At once the diary of a young Jewish girl under the German Occupation of Paris, a work of exceptional literary quality, and a powerful historical document' Simone Veil, L'Express.
There are some books that are great, not because their writers were born for literary success, but because circumstances force upon them the writing of a truly great book. Such a one is Hélène Berr's Journal' Carmen Callil, Guardian.
Searingly beautiful Holocaust diary… with a fluid and compelling combination of raw sensitivity, moral questioning and courageous pragmatism … a vital, spellbinding read' Laura Silverman, Daily Mail.
From April 1942 to March 1944, Hélène Berr, a recent graduate of the Sorbonne, kept a journal that is both an intensely moving, intimate, harrowing, appalling document and a text of astonishing literary maturity.
With her colleagues, she plays the violin and she seeks refuge from the everyday in what she calls the “selfish magic” of English literature and poetry. But this is Paris under the occupation and her family is Jewish. Eventually, there comes the time when all Jews are required to wear a yellow star. She tries to remain calm and rational, keeping to what routine she can: studying, reading, enjoying the beauty of Paris. Yet always there is fear for the future, and eventually, in March 1944, Hélène and her family are arrested, taken to Drancy Transit Camp and soon sent to Auschwitz. She went - as is later discovered - on the death march to Bergen-Belsen and there she died in 1945, only five days before the liberation of the camp. The last words in the journal she had left behind in Paris were “Horror! Horror! Horror!”, a hideous and poignant echo of her English studies.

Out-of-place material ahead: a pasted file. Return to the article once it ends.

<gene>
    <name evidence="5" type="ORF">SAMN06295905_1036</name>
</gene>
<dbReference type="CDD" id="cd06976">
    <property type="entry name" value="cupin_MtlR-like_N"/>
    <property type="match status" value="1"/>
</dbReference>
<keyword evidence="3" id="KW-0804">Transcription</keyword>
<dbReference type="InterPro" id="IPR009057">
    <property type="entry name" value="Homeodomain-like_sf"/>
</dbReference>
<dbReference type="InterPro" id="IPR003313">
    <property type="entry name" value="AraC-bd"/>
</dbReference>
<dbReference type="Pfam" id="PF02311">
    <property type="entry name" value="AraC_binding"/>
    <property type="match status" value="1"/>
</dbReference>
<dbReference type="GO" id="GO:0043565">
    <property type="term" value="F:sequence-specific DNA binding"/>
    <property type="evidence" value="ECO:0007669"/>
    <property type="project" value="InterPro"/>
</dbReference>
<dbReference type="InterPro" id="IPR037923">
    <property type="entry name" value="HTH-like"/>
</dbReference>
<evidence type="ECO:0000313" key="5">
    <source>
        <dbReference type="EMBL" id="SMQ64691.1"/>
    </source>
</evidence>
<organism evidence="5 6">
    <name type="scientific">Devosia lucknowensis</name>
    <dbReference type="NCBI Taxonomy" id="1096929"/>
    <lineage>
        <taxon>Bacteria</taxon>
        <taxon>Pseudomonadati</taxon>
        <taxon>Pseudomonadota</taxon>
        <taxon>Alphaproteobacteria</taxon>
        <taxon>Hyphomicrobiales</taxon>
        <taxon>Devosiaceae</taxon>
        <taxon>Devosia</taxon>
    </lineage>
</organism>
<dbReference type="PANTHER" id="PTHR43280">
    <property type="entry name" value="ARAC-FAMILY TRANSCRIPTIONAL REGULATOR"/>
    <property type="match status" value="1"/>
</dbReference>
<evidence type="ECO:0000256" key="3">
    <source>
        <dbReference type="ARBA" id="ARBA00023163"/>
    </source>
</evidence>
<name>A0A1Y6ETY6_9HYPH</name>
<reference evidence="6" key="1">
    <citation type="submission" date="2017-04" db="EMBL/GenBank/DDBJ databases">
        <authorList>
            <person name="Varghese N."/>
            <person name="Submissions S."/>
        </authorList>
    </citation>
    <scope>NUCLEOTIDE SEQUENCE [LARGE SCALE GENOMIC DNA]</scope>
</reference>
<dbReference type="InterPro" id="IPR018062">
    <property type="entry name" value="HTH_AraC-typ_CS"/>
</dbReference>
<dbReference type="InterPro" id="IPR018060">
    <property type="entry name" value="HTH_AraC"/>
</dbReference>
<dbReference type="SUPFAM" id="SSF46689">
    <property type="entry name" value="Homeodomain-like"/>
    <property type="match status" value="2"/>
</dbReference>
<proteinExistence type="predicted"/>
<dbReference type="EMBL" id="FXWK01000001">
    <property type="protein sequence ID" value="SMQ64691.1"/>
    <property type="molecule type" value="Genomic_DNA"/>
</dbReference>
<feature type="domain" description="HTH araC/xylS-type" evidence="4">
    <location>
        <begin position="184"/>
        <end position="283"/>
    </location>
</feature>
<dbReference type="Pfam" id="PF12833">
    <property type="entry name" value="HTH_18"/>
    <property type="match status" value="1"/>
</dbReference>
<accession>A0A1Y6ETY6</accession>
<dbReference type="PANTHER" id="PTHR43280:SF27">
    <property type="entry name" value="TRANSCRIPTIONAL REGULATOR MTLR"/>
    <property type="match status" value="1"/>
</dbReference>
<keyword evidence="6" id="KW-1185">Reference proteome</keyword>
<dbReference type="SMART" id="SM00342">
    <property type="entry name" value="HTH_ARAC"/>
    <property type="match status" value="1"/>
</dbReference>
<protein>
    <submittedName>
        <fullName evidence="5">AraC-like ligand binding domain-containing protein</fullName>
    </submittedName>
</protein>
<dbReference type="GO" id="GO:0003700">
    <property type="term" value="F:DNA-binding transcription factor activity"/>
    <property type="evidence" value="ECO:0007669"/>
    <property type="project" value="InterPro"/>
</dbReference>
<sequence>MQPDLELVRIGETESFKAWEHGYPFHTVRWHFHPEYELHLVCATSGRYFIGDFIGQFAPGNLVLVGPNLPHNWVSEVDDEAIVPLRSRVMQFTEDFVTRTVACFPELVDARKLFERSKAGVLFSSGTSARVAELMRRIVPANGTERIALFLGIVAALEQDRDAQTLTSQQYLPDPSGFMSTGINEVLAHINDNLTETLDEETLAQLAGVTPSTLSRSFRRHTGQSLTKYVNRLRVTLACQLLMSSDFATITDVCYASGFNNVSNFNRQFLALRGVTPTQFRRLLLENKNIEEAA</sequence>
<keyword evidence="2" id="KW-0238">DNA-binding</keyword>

Hélène Berr's story is almost too painful to read, foreshadowing horror as it does amidst an enviable appetite for life, for beauty, for literature, for all that lasts.
Hélène Berr was a student of English Literature at the Sorbonne in Paris. She was deported to Auschwitz in 1944 with her mother and father, and she died in Bergen-Belsen in April 1945, just a few weeks before the liberation of the camp.
David Bellos was the first winner of the Man Booker International Translator's Award for his translations of the Albanian writer, Ismail Kadare. He is the translator of, among others, Georges Perec, Romain Gary and Fred Vargas, and he has also written the award-winning biographies of Georges Perec, Romain Gary and Jaques Tati. He is professor of French and Comparative Literature at Princeton University, where he also directs the Program in Translation and Intercultural Communication. His irreverent survey of the field of translation, Is That A Fish In Your Ear? will appear in September 2011 with Penguin Books in the UK and Faber and Faber in the USA.
MacLehose Press staff memberBack To Top ^